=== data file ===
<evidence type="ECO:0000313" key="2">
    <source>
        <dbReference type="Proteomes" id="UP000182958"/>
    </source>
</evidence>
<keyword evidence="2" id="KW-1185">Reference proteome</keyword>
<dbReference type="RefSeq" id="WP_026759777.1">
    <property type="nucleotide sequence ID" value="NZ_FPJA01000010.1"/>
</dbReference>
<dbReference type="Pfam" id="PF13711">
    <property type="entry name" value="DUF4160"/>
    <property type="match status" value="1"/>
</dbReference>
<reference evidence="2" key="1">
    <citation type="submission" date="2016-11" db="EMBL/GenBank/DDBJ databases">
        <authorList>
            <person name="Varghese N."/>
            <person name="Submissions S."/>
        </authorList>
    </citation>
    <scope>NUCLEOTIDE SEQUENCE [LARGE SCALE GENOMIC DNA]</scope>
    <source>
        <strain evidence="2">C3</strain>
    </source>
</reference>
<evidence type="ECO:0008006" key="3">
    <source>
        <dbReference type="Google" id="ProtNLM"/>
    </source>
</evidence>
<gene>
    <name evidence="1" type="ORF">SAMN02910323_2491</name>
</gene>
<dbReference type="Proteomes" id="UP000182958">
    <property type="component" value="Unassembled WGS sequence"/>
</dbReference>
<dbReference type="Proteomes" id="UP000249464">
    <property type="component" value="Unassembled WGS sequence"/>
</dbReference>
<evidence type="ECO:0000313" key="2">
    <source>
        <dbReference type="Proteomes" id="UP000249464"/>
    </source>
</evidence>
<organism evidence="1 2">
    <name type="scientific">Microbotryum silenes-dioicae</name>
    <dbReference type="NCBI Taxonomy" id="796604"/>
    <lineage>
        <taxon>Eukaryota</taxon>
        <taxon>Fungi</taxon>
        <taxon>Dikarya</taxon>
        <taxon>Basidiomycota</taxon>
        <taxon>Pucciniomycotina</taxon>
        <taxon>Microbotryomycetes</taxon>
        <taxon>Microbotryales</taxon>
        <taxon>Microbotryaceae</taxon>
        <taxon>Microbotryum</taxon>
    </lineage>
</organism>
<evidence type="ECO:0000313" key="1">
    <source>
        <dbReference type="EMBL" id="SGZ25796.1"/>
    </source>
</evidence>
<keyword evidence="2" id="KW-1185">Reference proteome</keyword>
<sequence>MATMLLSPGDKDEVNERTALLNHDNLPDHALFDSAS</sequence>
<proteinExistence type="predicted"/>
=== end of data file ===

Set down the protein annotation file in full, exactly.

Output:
<evidence type="ECO:0000313" key="2">
    <source>
        <dbReference type="Proteomes" id="UP000182958"/>
    </source>
</evidence>
<keyword evidence="2" id="KW-1185">Reference proteome</keyword>
<dbReference type="RefSeq" id="WP_026759777.1">
    <property type="nucleotide sequence ID" value="NZ_FPJA01000010.1"/>
</dbReference>
<dbReference type="Pfam" id="PF13711">
    <property type="entry name" value="DUF4160"/>
    <property type="match status" value="1"/>
</dbReference>
<reference evidence="2" key="1">
    <citation type="submission" date="2016-11" db="EMBL/GenBank/DDBJ databases">
        <authorList>
            <person name="Varghese N."/>
            <person name="Submissions S."/>
        </authorList>
    </citation>
    <scope>NUCLEOTIDE SEQUENCE [LARGE SCALE GENOMIC DNA]</scope>
    <source>
        <strain evidence="2">C3</strain>
    </source>
</reference>
<evidence type="ECO:0008006" key="3">
    <source>
        <dbReference type="Google" id="ProtNLM"/>
    </source>
</evidence>
<gene>
    <name evidence="1" type="ORF">SAMN02910323_2491</name>
</gene>
<dbReference type="Proteomes" id="UP000182958">
    <property type="component" value="Unassembled WGS sequence"/>
</dbReference>
<dbReference type="Proteomes" id="UP000249464">
    <property type="component" value="Unassembled WGS sequence"/>
</dbReference>
<evidence type="ECO:0000313" key="2">
    <source>
        <dbReference type="Proteomes" id="UP000249464"/>
    </source>
</evidence>
<organism evidence="1 2">
    <name type="scientific">Microbotryum silenes-dioicae</name>
    <dbReference type="NCBI Taxonomy" id="796604"/>
    <lineage>
        <taxon>Eukaryota</taxon>
        <taxon>Fungi</taxon>
        <taxon>Dikarya</taxon>
        <taxon>Basidiomycota</taxon>
        <taxon>Pucciniomycotina</taxon>
        <taxon>Microbotryomycetes</taxon>
        <taxon>Microbotryales</taxon>
        <taxon>Microbotryaceae</taxon>
        <taxon>Microbotryum</taxon>
    </lineage>
</organism>
<evidence type="ECO:0000313" key="1">
    <source>
        <dbReference type="EMBL" id="SGZ25796.1"/>
    </source>
</evidence>
<keyword evidence="2" id="KW-1185">Reference proteome</keyword>
<sequence>MATMLLSPGDKDEVNERTALLNHDNLPDHALFDSAS</sequence>
<proteinExistence type="predicted"/>